Project Management, Planning and Control || Project life cycles
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11 Project life cycles
Most, if not all, projects go through a life cycle which varies with the size and complexity ofthe project. On medium to large projects the life cycle will generally follow the pattern whichhas been set out in BS 6079. This is:
1 Concept Basic ideas, business case, statement of requirements, scope;2 Feasibility Tests for technical, commercial and financial viability, technical studies,
investment appraisal, DCF, etc.;3 Evaluation Application for funds, stating risks, options, TCQ criteria;4 Authorization Approvals, permits, conditions, project strategy;5 Implementation Development design, procurement, fabrication, installation,
commissioning;6 Completion Performance tests, hand-over to client, post project appraisal;7 Operation Revenue earning period, production, maintenance;8 Termination Close-down, decommissioning, disposal.
Items 7 and 8 are not usually included in a project life cycle where the project ends with theissue of an acceptance certificate after the performance tests have been successfully completed.Where these two phases are included, as, for example, with defence projects, the term extendedproject life cycle is often used.The project life cycle of an IT project may be slightly different as the following list shows:
1 Feasibility Definition, cost benefits, acceptance criteria, time and cost estimates;2 Evaluation Definitions of requirements, performance criteria, processes;3 Function Functional and operational requirements, interfaces, system design;4 Authorization Approvals, permits, firming up procedures;5 Design and build Detail design, system integration, screen building, documentation;6 Implementation Integration and acceptance testing, installation, training;7 Operation Data loading, support set-up, hand-over.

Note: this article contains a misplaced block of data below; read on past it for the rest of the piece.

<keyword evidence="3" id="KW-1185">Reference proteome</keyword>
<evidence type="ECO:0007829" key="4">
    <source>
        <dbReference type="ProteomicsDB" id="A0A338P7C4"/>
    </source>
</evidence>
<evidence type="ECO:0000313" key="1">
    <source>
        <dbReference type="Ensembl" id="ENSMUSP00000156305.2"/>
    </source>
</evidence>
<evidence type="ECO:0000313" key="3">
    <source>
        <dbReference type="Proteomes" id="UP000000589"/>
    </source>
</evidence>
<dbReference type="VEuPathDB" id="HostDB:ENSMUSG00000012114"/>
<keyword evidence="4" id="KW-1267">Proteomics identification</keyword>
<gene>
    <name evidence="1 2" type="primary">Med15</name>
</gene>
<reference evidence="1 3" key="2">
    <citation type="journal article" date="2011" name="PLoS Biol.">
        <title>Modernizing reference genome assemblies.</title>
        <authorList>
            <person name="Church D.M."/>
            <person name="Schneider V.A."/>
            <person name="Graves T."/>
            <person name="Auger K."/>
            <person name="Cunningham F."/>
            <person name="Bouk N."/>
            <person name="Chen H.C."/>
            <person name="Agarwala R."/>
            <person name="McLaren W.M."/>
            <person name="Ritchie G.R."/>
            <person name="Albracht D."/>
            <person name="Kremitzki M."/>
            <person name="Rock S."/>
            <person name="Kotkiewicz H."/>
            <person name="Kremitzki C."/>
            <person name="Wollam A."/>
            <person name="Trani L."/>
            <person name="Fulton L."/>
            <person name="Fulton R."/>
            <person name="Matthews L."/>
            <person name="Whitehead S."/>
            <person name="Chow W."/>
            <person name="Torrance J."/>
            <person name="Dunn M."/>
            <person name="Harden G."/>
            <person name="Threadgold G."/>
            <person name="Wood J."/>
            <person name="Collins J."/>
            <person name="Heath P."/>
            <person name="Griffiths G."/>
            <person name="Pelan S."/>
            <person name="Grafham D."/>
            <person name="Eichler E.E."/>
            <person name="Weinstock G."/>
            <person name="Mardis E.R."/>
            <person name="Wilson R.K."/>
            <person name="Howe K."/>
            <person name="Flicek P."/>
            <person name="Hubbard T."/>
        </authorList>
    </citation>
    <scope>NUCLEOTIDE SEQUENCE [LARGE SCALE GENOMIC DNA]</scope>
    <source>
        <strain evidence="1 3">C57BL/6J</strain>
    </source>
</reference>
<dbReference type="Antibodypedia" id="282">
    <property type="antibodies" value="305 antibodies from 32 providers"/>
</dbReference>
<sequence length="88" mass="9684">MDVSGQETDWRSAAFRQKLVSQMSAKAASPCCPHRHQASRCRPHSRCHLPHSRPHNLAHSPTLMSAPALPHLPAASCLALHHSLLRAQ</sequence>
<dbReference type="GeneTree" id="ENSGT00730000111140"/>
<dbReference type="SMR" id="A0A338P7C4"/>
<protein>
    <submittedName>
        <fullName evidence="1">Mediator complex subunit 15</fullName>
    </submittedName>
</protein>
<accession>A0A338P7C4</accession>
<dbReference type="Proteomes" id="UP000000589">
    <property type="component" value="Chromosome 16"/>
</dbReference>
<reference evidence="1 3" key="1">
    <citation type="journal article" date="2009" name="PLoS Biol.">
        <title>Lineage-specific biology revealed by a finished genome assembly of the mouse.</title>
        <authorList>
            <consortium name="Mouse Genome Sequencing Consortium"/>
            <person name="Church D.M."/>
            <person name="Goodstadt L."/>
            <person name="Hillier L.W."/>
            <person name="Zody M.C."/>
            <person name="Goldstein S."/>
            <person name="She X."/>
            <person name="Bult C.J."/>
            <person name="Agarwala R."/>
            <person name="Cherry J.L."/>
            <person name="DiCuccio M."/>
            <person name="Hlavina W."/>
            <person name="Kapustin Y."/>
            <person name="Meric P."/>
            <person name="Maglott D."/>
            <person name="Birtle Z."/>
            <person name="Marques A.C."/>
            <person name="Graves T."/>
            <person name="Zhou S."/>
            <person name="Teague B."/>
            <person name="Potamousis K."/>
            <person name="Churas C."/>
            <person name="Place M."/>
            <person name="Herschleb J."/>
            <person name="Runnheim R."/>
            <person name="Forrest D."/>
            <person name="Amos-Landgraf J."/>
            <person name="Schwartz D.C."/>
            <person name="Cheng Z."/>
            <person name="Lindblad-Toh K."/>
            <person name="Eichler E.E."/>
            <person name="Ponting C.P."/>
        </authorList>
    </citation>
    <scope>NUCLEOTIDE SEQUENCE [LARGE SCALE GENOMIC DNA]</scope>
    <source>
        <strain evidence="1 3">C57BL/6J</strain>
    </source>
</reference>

Running through the period of the life cycle are control systems and decision stages at whichthe position of the project is reviewed. The interfaces of the phases of the life cycle formconvenient milestones for progress payments and reporting progress to top management, whocan then make the decision to abort or provide further funding. In some cases the interface ofthe phases overlap, as in the case of certain design and construct contracts, where constructionstarts before the design is finished. This is known as concurrent engineering and is oftenemployed to reduce the overall project programme.As the word cycle implies, the phases may have to be amended in terms of content, cost
and duration as new information is fed back to the project manager and sponsor. Projects are
38 Project Management, Planning and Control
essentially dynamic organizations which are not only specifically created to effect change, butare also themselves subject to change.On some projects it may be convenient to appoint a different project manager at a change of